But my Father did not berate me. He didn’t scold. Not even when I came home late that evening and turned on the iPad to re-watch episodes of Downton Abbey.

I heard Him call, “Daughter, come sit. Listen to My Word.”

But Lord, I can’t. When it’s quiet I feel as though I can’t bear all of it.

And so I let the noise of the rich Earl’s family let me escape from the beatings of my own heart.

But you know, in the morning, His song was the same.

“Come, daughter. Sit. Open My book. Let Me speak to you.”

I must admit, I was a bit shocked. I’d ignored Him last night, chosen a tv show over His voice. Why had He not changed His tune?

At church that morning, our pastor taught from Ephesians chapter 1.

“In him we have redemption through his blood, the forgiveness of our trespasses, according to the riches of his grace, which he lavished upon us, in all wisdom and insight.” Ephesians 1:7-8

To illustrate, he called a little girl to the front.

“Do you like whipped cream on your pie?” he asked her.

“Why yes!” she replied, giggling.

He handed her a paper plate, and withdrew a bottle of whipped cream from behind his pulpit.

“How much? Is this enough?” he asked, as he squirted out a quarter-sized amount.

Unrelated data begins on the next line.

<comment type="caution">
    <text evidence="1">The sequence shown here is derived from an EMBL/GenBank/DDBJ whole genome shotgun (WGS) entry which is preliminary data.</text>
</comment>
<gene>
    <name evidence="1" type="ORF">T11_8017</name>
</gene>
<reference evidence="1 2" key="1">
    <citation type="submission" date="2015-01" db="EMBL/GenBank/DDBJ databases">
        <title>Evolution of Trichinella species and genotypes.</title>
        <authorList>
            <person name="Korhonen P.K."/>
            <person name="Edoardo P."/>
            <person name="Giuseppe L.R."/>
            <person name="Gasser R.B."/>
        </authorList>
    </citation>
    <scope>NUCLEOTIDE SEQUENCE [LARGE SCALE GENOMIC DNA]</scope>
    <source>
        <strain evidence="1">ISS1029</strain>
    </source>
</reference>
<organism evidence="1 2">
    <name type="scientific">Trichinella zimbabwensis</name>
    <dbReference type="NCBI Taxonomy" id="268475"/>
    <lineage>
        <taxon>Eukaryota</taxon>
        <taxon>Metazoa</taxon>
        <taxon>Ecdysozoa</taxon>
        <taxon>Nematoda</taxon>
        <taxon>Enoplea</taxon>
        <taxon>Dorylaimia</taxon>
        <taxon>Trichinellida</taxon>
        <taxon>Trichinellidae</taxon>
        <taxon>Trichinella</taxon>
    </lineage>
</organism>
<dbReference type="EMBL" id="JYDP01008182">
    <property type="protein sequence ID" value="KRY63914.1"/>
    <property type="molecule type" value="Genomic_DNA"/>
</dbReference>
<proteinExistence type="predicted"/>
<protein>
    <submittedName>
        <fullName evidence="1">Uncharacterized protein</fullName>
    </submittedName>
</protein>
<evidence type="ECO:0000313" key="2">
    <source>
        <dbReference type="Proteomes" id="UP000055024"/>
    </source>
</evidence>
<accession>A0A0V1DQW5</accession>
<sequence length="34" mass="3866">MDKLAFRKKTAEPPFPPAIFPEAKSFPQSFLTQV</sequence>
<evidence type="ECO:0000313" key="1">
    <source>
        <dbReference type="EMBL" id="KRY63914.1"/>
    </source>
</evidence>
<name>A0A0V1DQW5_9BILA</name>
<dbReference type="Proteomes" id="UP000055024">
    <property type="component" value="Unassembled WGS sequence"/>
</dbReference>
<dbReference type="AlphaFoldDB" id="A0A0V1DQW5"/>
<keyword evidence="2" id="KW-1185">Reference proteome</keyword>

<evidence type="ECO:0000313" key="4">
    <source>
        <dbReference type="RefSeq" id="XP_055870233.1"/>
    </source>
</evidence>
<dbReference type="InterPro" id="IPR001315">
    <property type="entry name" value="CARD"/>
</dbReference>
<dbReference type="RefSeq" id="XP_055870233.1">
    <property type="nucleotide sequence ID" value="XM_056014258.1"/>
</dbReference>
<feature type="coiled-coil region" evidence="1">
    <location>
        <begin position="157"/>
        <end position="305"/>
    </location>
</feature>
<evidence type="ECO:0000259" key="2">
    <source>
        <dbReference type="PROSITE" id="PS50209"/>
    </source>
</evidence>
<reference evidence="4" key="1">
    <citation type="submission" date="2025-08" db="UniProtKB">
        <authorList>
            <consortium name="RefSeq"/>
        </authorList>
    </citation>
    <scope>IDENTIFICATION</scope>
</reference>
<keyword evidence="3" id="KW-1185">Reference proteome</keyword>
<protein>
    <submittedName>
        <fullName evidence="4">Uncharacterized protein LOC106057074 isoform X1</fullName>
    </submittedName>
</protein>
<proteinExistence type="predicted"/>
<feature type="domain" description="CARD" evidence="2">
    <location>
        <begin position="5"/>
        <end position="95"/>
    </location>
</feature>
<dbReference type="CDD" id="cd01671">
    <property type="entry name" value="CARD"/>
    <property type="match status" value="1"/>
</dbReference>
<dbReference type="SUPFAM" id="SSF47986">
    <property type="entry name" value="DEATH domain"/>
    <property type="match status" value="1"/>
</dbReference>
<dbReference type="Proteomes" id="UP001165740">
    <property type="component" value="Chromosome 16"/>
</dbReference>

“No!” she said, giggles coloring her voice.

“How about this?” he said, as he squirted some more, about the size of a fist.

“Yes, that’s enough!” she said, her eyebrows lifted high.

“But no, I think you need more…here you go…” he said, as he proceeded to squirt out the rest of the bottle on her plate. “Wait, no, even that’s not enough. Let me get another bottle…”

The congregation chuckled as he withdrew a second bottle from behind his pulpit.

“Here you go…” he said, as he squirted even more, creating a small Mount Everest of white whipped cream upon her plate.

Laughter continued to ripple throughout the small sanctuary as he kept squirting.

Then he spoke to us.

“Do you get the picture?”

Yes, my heart whispered, deep inside my chest.

“God lavishly, richly, abundantly, gives you grace. Even more than you think you need. And it’s out of His wisdom and insight that He does this. He knows what He’s doing when He supplies His grace to you richly, lavishly, in great abundance.”

A tear fell.